Key oil region powers through global crisis
Russia’s mighty oil heartland in western Siberia is still beating strong, despite oil prices dropping throughout the world, meaning companies operating in the Khanty-Mansiysk region are by no means slowing down.
Modestly dubbed the country’s oil capital, Khanty-Mansiysk has celebrated its nine billionth tonne of crude to be extracted from the region’s depths. Oil production itself makes up about 80 per cent of the area’s income, though authorities are planning to diversify the region and decrease that figure to 50 per cent. However, as of yet, most oil companies are not inclined to do so.
“Right now we don’t see the overall situation in Russia affecting our company. The salaries are stable,” says Larisa Nikurova from Gaspromneft Khantos. “The volume of production remains at the same level. We only optimise our expenses.”
Workers who come from different regions of Russia say they’re happy with their pay, the work conditions and the latest technology used on the oil fields. Even those who are not involved in the industry say the region is growing very quickly. Oil money is spent primarily on education, and medical and social facilities.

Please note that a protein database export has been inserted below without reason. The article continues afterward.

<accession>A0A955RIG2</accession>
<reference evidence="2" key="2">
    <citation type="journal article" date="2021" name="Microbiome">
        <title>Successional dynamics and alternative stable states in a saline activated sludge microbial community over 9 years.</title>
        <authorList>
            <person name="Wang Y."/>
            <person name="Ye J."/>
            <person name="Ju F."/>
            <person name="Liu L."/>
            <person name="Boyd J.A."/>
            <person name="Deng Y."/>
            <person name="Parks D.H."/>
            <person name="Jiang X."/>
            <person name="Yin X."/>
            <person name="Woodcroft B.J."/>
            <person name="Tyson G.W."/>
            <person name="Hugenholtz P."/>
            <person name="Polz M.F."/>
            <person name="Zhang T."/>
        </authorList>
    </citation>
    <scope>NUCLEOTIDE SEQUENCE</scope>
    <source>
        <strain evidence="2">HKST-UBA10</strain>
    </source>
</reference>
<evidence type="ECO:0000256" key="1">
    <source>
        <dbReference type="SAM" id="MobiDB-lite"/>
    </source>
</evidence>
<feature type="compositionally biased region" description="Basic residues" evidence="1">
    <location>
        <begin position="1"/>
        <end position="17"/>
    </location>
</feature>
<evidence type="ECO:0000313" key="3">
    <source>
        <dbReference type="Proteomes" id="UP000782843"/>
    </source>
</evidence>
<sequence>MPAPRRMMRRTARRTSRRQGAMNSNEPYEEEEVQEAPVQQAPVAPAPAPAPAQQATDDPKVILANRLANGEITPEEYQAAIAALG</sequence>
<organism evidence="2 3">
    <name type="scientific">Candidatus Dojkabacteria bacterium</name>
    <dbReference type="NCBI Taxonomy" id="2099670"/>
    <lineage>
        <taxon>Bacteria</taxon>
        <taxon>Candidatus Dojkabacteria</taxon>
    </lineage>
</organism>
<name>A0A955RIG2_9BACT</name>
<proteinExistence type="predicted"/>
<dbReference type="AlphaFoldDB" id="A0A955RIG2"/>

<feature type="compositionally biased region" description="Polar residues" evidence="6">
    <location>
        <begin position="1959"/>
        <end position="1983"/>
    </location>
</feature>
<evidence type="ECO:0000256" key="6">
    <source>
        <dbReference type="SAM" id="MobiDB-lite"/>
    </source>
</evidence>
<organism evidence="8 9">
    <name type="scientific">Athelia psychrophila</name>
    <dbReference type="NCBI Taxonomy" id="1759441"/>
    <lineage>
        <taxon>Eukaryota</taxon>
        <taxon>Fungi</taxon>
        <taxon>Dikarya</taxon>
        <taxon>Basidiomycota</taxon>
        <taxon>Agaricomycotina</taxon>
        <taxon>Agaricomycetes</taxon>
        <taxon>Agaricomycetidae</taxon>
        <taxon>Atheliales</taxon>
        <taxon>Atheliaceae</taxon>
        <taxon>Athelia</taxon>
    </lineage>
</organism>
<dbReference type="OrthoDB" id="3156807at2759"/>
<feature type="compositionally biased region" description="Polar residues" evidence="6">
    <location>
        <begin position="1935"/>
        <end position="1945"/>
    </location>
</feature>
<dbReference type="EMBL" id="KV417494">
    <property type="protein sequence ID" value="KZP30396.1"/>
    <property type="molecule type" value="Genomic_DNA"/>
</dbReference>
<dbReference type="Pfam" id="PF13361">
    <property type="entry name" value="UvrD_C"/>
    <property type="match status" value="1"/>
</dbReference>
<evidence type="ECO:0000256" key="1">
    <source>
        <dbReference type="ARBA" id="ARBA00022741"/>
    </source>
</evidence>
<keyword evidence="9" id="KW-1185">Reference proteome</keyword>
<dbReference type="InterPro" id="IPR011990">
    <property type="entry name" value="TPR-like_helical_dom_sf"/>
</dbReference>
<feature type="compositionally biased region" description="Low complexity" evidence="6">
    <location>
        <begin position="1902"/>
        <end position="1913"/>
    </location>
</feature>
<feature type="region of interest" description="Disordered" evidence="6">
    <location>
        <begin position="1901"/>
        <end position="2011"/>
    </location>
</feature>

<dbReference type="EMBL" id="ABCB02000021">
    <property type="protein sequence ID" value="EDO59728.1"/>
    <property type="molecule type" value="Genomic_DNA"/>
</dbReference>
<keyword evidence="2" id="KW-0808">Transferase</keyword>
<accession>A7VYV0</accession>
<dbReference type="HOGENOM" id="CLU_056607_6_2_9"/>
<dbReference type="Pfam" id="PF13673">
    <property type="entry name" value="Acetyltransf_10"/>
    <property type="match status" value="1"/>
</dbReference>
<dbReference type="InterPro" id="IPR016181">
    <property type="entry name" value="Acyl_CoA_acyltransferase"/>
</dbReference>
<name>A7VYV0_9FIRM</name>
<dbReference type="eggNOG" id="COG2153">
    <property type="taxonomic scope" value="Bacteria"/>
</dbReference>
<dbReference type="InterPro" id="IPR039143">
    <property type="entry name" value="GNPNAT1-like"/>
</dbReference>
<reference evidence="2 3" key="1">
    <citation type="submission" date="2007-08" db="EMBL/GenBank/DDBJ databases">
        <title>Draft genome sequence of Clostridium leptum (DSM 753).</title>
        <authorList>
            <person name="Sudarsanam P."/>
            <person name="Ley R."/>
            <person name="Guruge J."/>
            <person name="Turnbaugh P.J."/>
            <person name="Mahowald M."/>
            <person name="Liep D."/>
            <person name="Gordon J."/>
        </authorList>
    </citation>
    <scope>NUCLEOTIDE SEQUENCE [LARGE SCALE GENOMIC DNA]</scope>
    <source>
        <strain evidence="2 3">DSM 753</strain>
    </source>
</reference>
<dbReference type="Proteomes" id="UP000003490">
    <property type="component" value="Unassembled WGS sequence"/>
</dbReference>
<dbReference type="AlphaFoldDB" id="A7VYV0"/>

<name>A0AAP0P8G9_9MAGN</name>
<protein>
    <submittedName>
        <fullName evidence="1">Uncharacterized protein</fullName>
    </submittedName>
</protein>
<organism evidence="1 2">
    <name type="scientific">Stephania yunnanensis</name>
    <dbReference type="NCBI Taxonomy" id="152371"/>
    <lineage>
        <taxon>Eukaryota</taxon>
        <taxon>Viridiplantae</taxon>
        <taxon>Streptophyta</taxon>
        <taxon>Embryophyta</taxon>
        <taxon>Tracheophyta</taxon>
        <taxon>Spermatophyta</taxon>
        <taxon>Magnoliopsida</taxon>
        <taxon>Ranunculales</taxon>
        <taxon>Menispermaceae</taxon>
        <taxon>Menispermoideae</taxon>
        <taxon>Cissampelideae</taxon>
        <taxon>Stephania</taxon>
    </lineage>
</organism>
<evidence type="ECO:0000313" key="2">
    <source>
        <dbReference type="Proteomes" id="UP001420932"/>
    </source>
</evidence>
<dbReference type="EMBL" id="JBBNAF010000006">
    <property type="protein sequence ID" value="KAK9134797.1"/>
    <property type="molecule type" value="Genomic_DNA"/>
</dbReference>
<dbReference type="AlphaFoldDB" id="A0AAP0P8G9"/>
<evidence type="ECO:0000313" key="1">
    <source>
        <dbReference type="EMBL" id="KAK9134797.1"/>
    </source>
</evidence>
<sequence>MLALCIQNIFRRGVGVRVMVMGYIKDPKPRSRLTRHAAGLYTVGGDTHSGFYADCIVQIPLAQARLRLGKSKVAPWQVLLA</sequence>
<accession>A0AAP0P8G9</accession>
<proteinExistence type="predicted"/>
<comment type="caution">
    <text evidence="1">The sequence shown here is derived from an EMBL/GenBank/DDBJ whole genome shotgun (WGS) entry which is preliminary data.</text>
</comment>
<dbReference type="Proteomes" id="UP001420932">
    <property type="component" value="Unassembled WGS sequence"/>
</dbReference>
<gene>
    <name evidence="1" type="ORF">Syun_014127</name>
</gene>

The ‘Black gold’ map
The shelves in one of local libraries, built thanks to the influx of oil money, store different kinds of core samples found in the region during oil extraction. They are used to study the presence of oil in the soil, its quantity, and its quality.
During Soviet times the samples were simply thrown away, as oil was close to the surface and there was no need to study them. Today, however, the so-called ‘easy oil’ has been exhausted and the library aids in finding new reserves deeper underground.
“At the end of the 90s, it was decided to collect and keep all the core samples,” says Sirin Sharifullin from Core Storage. “We collected them from different geological research enterprises, from forests and industrial bases and kept them here in boxes.”
The core samples help to draw a map of the region's oil resources and exhausted fields – and it illustrates how rich the Khanty-Mansiysk region is.
“The brown spots label oil fields that are already open. In the east of the region there are some white spots, which means our geologists still have quite a lot of work to do,” explained Sharifullin.